We soon made a trip to Caux for more supplies and the opportunity to taste the white and red again, although this time from pre-opened bottles. Clos des Papillons 2008 is made from old and rare Carignan Blanc and fresh almonds, lemon peel and rosemary were all evolving in the glass with a fresh hay finish. Clos Gabriel 2006 is 63% Carignan, 28% Syrah and 9% Grenache. A soft ripe blackcurrant and blackberry start becomes classy boot polish. Mouth filling and robust without being heady and the finish is balanced with reassuring tannins. When we returned in the autumn the rosé and white were sold out, although lovers of fine food should note that O-Bontemps in nearby Magalas will be listing the white. Just bottled in October was the Les Trois Terrasses 2008 Carignan – my bottles will rest over winter before I broach them. Cellar door prices are 6 € to 12 € and offer better value than most growers in the more fashionable Montpeyroux triangle.

Alchemy in action

2006 was Peter and Debora Core’s first vintage having been lucky enough to purchase some extraordinarily diverse parcels of vines from parts of the esteemed Domaine de la Garance. Now expanded to 6 hectares with some new plantings the vineyards, which were tendered organically, are currently in the three year “bio” certification paperwork marathon. The Cores also practice bio-dynamic principles. Before starting Mas Gabriel over two years were spent in New Zealand and Bordeaux learning the practicalities of viticulture and winemaking – yes this was a complete career and lifestyle change.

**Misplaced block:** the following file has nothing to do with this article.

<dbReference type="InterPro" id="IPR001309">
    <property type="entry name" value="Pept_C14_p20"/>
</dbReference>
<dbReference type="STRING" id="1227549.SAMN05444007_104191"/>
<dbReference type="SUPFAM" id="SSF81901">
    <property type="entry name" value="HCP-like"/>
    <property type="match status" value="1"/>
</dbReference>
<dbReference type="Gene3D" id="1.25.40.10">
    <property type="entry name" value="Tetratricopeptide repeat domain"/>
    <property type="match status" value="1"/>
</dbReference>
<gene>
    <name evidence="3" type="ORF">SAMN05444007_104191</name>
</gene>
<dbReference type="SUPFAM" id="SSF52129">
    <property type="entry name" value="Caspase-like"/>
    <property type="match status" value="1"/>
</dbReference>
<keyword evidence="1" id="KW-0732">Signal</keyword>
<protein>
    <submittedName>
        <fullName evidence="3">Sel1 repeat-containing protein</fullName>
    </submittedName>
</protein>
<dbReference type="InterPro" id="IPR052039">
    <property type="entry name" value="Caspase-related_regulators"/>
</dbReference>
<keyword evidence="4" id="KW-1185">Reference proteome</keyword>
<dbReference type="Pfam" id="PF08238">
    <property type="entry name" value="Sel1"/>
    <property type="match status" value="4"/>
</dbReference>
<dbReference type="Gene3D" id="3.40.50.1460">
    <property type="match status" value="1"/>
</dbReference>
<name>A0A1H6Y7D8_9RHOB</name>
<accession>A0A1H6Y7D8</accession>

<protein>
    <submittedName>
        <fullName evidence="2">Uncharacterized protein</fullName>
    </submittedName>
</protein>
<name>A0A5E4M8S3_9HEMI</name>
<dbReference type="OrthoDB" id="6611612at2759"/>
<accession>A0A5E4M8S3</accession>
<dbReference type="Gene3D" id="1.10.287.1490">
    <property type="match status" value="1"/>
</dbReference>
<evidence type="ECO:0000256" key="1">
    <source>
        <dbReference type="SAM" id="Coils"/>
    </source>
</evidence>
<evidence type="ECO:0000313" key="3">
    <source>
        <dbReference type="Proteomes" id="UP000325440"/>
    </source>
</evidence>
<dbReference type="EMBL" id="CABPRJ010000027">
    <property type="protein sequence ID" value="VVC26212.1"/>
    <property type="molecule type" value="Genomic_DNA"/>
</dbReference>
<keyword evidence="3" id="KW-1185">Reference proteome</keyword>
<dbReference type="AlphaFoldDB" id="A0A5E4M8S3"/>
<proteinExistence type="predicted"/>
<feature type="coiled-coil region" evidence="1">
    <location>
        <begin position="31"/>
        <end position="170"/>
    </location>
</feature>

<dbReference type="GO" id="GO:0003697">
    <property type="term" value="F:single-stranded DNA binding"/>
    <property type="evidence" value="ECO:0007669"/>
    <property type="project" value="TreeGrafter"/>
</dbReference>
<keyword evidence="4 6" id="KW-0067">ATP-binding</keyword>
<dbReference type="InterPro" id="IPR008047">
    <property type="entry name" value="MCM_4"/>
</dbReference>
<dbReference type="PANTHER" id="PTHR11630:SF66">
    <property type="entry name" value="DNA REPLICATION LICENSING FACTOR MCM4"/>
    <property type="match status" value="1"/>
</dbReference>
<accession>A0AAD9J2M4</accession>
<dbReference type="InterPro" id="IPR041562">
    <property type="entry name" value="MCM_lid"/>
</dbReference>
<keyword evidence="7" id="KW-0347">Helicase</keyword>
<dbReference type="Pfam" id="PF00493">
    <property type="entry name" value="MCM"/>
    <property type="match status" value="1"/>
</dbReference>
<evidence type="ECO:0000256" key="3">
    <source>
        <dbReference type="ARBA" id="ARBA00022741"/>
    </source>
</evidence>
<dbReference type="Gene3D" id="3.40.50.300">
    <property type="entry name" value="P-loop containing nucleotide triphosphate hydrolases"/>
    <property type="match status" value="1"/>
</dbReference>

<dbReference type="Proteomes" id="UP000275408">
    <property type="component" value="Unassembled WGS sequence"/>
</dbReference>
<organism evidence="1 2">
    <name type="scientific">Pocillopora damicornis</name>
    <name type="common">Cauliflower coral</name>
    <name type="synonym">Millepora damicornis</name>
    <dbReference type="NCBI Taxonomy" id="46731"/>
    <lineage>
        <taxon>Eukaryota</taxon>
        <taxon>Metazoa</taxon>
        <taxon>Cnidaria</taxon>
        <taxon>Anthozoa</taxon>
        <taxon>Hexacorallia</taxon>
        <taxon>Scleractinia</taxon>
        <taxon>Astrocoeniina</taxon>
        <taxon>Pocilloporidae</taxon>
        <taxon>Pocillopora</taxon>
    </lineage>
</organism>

Mas Gabriel is easy to visit – on summer weekend afternoons just turn up, otherwise phone or email first to avoid disappointment (details here).

Saturday, 31 October 2009

Domaine d’Aupilhac tasting and dinner

Sylvain Fadat started Domaine d’Aupilhac back in 1989 and along with Olivier Jullien (see Mas Jullien posts) was a pioneer for the area. In addition to his vineyards around Montpeyroux, Syvain’s big investment has been in forging new vineyards out of the garrigue at altitude above the village. This means a broad range of wine styles are produced, ideal for what was the last tasting and repas vigneron evening of the season at La Terrasse du Mimosa in Montpeyroux.

13 wines were tasted over the evening, 5 with the delightful dinner.

Les Cocalières blanc 2005, 2007
Roussanne, Marsanne, Vermantino, Grenache Blanc. From vines 350m above sea level on dolomitic limestone overlooking Montpeyroux. Aromatic floral with gentian and fennel leading to a palate of lemon peel and apple. The 2007 was fresher – lemon balm with lime and a fine partner for risotto with mussels.